Our lives may contain many firsts, but blazing a trail deserves special recognition. While Carolina Diaz wasn’t the first in her family to embark on a career in the restaurant business, last October she became the first woman and Latina to win the title of Best Young Pasta Chef at the 2018 Barilla Pasta World Championship.
“I can’t describe how proud I feel,” she says. “I have three kids. Having them young, I’ve overcome challenges. This is for all the little girls who have to overcome challenges and who may be looking at me now. I’m proud of what I’ve done.”
The second oldest of four siblings, Carolina grew up in a suburb of Chicago. Her mother, Gloria, owned a hair salon so her father, Salvador, took charge of preparing meals for the family, using recipes from his native country, Mexico. The future chef credits this exposure to traditional but sophisticated flavors for developing her palate at an early age. “One of my favorite dishes that he cooked was braised pork in mole,” she says.
Though Carolina was introduced to the restaurant business by her uncle, who owned a restaurant, becoming a chef wasn’t her first inclination. She entered college as a psychology major but after taking a course that required her to work at a call center, where she listened and counseled callers in a crisis, she changed her mind.
“I thought about having to do this for this rest of my life and decided it would be taxing on my soul,” Carolina admits. “I thought about the years I spent helping my father prepare meals and decided to change course and pursue culinary studies at the Illinois Institute of Art in Chicago.” She graduated in March 2010 with a bachelor’s degree in applied science.
While her family inspired her love of food, her first professional mentor was chef Bill Kim. They met at the Illinois Institute of Art, and he hired her to work at his Urban Belly and Belly Shack restaurants in Chicago. “He helped demystify the kitchen for me,” she says. “Working as a chef is really hard work. It’s nothing like how it appears on the Food Network.”
Kim also introduced her to Asian cuisine. One dish in particular would prepare her best for the Barilla competition, dumplings. “He showed me how to make Asian dumplings, it took weeks and weeks of training, but it would further my career,” recalls Carolina.
She switched to Italian cuisine in her next job working for chef Christian Santoni at Filini Bar and Restaurant in Chicago’s Radisson Blu Aqua Hotel. It was her skill with Asian dumplings that helped her master the art of making pasta. “The trick is that it’s like making bread, you have to have a hand feel for it,” she says. “Anyone can follow the recipe, but until you feel it, you don’t know if it may need more water or flour. You have to build a relationship with the dough to know what proper dough feels like.”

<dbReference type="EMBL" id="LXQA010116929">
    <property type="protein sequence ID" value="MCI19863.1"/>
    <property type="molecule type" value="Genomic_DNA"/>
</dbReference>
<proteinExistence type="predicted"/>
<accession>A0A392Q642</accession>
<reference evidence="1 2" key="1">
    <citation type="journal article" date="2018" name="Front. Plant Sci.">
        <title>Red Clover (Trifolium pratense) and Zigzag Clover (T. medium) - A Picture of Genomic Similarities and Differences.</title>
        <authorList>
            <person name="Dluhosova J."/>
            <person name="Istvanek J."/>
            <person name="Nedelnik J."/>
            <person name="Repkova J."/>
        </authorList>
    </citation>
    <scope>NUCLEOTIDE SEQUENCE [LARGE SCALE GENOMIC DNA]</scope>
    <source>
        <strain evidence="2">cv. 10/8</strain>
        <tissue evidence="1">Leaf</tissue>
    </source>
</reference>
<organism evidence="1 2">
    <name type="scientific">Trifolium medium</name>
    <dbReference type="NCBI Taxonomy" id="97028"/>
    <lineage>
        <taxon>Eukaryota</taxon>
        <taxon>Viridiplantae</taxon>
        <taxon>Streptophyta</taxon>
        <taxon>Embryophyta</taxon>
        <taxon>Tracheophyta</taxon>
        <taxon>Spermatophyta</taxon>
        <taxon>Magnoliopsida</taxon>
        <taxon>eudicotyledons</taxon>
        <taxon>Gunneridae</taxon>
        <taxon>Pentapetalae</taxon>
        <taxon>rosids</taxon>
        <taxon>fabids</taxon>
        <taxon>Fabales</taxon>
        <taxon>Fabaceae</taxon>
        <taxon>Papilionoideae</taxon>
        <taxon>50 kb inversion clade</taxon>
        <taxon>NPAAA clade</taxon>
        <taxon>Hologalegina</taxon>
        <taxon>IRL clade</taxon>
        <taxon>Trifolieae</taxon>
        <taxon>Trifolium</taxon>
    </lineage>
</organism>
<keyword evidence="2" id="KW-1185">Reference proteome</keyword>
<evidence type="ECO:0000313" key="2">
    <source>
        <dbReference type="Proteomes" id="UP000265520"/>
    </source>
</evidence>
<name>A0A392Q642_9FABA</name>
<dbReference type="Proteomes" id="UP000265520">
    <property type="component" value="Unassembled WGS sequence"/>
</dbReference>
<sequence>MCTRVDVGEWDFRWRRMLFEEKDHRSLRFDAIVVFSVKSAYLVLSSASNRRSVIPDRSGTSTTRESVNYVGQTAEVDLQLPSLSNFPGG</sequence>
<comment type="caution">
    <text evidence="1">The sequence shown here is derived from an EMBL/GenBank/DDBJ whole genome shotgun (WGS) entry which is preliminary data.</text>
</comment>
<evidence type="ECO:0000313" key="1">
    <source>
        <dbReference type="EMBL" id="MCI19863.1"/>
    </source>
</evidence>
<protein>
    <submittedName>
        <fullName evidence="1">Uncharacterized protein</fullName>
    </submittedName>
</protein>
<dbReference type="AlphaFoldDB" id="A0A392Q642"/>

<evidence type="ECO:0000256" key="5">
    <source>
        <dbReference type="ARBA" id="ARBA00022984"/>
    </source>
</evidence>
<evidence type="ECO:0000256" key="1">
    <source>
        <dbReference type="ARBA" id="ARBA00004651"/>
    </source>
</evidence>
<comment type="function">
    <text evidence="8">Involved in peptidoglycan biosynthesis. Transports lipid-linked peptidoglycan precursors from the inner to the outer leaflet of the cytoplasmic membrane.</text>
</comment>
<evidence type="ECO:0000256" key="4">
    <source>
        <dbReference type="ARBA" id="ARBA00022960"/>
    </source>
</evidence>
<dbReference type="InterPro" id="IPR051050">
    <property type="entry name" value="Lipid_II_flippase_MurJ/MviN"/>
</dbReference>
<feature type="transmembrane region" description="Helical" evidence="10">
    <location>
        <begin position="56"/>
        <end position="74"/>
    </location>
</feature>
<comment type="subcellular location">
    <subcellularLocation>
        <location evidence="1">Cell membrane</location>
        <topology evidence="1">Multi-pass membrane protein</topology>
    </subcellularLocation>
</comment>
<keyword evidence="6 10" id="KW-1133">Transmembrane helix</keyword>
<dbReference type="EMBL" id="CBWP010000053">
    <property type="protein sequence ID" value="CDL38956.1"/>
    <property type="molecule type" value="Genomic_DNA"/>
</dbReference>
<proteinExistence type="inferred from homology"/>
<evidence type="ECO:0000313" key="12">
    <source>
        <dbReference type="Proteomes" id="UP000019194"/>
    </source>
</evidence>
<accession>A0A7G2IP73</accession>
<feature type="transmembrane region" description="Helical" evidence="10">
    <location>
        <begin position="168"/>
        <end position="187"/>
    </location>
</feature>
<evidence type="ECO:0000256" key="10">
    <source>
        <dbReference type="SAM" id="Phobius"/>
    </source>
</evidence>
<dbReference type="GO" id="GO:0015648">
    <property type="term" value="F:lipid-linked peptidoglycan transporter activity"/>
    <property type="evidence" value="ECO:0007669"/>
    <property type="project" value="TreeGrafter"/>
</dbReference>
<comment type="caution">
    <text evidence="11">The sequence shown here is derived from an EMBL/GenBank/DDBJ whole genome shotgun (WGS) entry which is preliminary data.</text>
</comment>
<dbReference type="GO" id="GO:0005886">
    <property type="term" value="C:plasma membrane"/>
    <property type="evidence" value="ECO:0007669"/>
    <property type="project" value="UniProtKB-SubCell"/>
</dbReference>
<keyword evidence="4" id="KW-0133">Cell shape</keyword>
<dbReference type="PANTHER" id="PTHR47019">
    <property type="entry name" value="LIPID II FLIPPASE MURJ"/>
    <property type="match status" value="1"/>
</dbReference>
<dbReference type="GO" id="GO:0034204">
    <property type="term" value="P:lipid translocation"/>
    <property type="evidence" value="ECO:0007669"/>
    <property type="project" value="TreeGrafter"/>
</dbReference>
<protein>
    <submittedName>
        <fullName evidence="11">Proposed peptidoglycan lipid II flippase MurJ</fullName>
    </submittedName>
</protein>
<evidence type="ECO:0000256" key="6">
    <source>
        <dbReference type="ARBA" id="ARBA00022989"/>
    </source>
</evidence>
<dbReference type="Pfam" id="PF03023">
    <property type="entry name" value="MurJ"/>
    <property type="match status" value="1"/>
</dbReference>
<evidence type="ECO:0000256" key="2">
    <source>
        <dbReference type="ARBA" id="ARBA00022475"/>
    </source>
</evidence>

The transition from Mexican to Italian cuisine would have an unexpected benefit. Carolina says there are many similarities between cuisines from both countries, most notably when pared down to their essentials. “If anybody else looks at them, there’s nothing special about them,” she explains. “But what’s true in both is the amount of preparation that’s required to make simple dishes, like spaghetti al pomodoro, the final dish in the Barilla competition that requires only four ingredients. The winning element came down to technique.”
Her path to the 2018 Barilla Pasta World Championship was just as direct. Carolina joined the team at Terzo Piano at the Art Institute of Chicago in May 2016 as chef di cucina under chef Tony Mantuano, and it was there that she happened upon an ad for the competition on Instagram. She contacted the PR agency promoting it and after a quick conversation, decided to enter. In fact, it was the first cooking competition that she ever entered.
Last year marked the seventh year of the competition, a two-day pasta challenge where eighteen young chefs under the age of 35, representing different countries, compete before a Michelin-starred jury. Carolina was chosen to represent the United States.
“Barilla wants to support the next crop of talented chefs and inspire them to embrace the positivity and conviviality of the Italian lifestyle,” says Andrea Malservisi, brand equity and communication director at Barilla, the 141-year old, family-owned company that is one of Italy’s largest exporters of pasta. “The next Master of Pasta needs to come up with inventive and surprising pasta dishes that will ultimately elevate the codes of modern cuisine.”
At preliminary rounds in Milan, the chefs were judged on presentation skills, creativity, and cooking mastery. Diaz took her sous chef and fiancé with her for moral support. “At some point, I looked at them and said, ‘These guys have impressive methods, how can a girl from Chicago compete with that?’ They told me to do what I do and that I’d be fine, so I centered myself and thought, what I have is enough. A simple dish can be intimidating but I served what I know and that reflected how I grew up as a Mexican American from Chicago, and that said, ‘This is what America is.’”
Her dish was pasta with a roasted red pepper sauce and tuna. “There were these Italian chilies for us to use that I’d never seen but I took a chance and added them to give it a little kick. That’s what seemed to impress the judges. They said it gave them a vivid taste of America.” And as they say in Italy, “Delizioso!”
When asked what advice she has for Latinos who’d like to pursue a career as a chef, she makes a point of sending a message to undocumented workers in America’s restaurant kitchens: “I run into a lot of amazing cooks who are self-conscious about the fact that they don’t have papers. I tell them ‘If you keep pushing, you can outwork anybody.’ In kitchens, hard work will give you the same opportunity as anyone else. Fortunately, it’s one of the careers where you really can work way to the top.”
By Valerie Menard